When I was a kid, I had bad knees. Really bad. I’d run a mile and limp for weeks. Well past my teenage years and into my early twenties, I thought I was just stuck with these knees. But then I found a way to fix them. It was one of the hardest things I’ve ever done. Here’s how it happened.
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The Bad Days
Brief disclaimer: Everyone’s body is different. This is what worked for my specific knees and their specific problems. You may have different knee problems, which means that what worked for me could hurt you. See a doctor or a physical therapist.
Here’s a brief history of my body. Starting around age 12, I started getting knee pain. When dealing with me, a lazy, pubescent boy in the early 1990s, a doctor would just say, “Osgood-Schlatter. Case closed.” No x-rays, no testing. It’ll go away in a couple years, they said. But it didn’t. It got worse.
By the time I was in high school, it was so bad that I couldn’t do the five minutes of jogging at the beginning of P.E. Instead, I did push-ups and crunches while everybody else ran. Eventually I was doing sets of 70 pushups, and I looked like I was in pretty good shape. But nobody knew that I couldn’t jog without keeling over. Long walks weren’t any easier. I started spending weekends inside with ice packs on my knees.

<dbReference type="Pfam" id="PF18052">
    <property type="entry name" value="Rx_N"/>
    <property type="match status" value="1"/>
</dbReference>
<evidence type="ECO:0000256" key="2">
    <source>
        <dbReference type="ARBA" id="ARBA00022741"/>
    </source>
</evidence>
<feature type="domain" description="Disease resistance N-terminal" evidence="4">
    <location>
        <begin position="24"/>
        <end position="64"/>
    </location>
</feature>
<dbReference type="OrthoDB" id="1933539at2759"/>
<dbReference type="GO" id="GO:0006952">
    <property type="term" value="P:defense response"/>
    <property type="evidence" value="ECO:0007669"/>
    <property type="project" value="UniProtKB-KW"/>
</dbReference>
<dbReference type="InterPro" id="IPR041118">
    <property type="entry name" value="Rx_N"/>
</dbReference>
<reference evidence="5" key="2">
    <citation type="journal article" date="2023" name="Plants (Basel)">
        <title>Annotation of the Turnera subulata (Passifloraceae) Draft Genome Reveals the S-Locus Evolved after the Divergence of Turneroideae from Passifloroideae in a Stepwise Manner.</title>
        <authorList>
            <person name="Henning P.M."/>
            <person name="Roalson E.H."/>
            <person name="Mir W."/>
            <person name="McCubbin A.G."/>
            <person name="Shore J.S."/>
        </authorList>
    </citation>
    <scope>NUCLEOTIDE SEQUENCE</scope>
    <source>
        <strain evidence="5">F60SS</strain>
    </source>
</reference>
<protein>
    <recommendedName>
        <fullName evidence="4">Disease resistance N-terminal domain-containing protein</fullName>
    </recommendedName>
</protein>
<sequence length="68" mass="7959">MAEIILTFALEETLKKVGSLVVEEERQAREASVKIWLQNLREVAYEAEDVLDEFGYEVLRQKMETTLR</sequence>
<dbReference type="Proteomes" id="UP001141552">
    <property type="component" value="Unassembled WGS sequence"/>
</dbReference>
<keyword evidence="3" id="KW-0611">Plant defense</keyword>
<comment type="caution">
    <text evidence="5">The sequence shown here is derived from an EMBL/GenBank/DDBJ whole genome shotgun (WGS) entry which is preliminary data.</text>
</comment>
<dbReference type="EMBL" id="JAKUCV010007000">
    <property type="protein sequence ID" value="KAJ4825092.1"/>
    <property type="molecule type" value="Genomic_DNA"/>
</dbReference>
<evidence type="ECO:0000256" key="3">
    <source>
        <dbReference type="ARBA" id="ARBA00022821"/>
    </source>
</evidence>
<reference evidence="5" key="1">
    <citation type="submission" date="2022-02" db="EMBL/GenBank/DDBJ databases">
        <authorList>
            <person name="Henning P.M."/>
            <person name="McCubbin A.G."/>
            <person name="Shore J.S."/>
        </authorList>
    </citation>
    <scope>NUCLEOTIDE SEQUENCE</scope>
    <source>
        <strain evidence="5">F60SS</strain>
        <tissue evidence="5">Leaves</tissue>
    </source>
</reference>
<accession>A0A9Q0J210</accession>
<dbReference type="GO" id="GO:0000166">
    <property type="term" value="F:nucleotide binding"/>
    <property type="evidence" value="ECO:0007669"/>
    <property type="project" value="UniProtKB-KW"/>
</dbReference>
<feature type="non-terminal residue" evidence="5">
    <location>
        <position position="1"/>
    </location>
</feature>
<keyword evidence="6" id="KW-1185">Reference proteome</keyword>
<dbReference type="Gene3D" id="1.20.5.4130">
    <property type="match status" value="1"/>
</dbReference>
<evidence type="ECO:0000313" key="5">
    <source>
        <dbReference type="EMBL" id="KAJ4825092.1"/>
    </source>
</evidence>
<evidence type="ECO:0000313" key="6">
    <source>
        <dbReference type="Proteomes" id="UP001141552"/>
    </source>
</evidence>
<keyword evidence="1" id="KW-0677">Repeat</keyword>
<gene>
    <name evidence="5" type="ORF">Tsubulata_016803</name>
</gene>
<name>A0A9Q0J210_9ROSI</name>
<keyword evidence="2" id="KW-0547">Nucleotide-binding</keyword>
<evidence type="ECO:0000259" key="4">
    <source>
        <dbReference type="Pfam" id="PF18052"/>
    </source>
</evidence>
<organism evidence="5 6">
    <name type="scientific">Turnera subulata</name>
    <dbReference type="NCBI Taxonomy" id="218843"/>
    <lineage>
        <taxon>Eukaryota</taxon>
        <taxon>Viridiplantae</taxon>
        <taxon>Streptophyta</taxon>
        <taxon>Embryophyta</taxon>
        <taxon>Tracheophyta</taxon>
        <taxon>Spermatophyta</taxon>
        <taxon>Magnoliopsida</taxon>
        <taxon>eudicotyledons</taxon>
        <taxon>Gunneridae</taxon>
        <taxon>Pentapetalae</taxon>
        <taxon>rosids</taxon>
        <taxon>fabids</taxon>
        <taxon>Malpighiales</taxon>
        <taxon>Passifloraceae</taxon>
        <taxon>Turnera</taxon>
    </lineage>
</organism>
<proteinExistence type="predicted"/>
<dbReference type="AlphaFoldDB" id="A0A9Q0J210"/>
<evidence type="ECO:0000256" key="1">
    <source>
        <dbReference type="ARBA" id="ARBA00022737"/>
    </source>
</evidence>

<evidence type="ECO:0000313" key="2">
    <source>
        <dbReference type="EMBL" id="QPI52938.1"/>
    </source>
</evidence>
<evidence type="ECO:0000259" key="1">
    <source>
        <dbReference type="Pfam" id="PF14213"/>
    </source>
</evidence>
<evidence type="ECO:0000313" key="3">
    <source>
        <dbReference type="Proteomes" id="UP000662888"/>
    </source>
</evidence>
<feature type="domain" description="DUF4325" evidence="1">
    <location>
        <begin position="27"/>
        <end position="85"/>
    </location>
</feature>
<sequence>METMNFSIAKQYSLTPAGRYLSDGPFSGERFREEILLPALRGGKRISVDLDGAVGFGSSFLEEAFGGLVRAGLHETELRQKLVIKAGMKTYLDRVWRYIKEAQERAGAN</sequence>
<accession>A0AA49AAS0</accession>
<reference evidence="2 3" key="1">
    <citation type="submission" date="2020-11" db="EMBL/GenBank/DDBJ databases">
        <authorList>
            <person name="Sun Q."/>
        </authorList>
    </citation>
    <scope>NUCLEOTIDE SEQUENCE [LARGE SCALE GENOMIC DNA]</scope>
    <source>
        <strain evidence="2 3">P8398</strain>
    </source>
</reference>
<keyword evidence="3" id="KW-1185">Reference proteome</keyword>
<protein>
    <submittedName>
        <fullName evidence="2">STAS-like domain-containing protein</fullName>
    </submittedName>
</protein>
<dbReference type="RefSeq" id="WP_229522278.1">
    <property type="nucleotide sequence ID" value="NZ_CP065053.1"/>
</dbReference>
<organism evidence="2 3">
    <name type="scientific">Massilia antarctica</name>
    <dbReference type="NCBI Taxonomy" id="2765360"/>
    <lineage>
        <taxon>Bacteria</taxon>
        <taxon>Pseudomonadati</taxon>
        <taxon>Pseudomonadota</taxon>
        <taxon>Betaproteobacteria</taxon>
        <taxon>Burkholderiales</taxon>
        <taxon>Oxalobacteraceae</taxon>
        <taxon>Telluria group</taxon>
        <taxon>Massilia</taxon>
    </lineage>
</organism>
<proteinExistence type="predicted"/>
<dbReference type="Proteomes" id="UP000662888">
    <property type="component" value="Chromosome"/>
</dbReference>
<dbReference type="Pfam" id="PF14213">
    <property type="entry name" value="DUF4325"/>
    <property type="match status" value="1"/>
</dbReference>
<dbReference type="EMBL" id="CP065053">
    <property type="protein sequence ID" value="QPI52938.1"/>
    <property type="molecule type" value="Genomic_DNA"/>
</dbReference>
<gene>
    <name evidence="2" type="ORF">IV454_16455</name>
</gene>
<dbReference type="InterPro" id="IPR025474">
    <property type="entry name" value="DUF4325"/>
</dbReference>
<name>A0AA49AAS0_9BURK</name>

When I was 20 years old, I finally got some real health insurance, and I was able to see an orthopaedic doctor. He and a physical therapist spotted my problem almost immediately: I didn’t have Osgood-Schlatter, I just walked funny. My toes were turned out outward (a condition known as pronation). As I walked, my outer quads were over-compensating, and my inner quads were weak and under-used. My iliotibial (IT) bands were so tight that they were actually pulling my kneecaps out of alignment and off to the sides.
They prescribed a course of physical therapy, which contained three basic routines that I practised until I became a mobile biped again.
Loosening the IT Band
The exercise is simple. You lie on your side, with your body weight pressing your IT band into this big foam dowel. You move up and down along the ground, and the roller travels up and down your leg. Sounds like nothing, right? No, you will want to die. It is eye-crossingly painful, and you have to do it every day. You’re essentially giving yourself a deep-tissue massage directly to the tightest, angriest part of your body. It’s brutal, but it’s cheap, and it works. It really works.
Two at a Time
With my outer quads getting looser, it was time to develop my inner quads, with a balance of strength being the eventual goal. I began with a wall-sit regimen. I put a large ball between my back and the wall, and then put a small ball between my knees, to keep them perfectly parallel, squeezing inward. Dip down, bend the knees are a 90-degree angle, then come up. Repeat into infinity. It was blow-your-brains-out-boring, but it really worked. Then, I found something even better.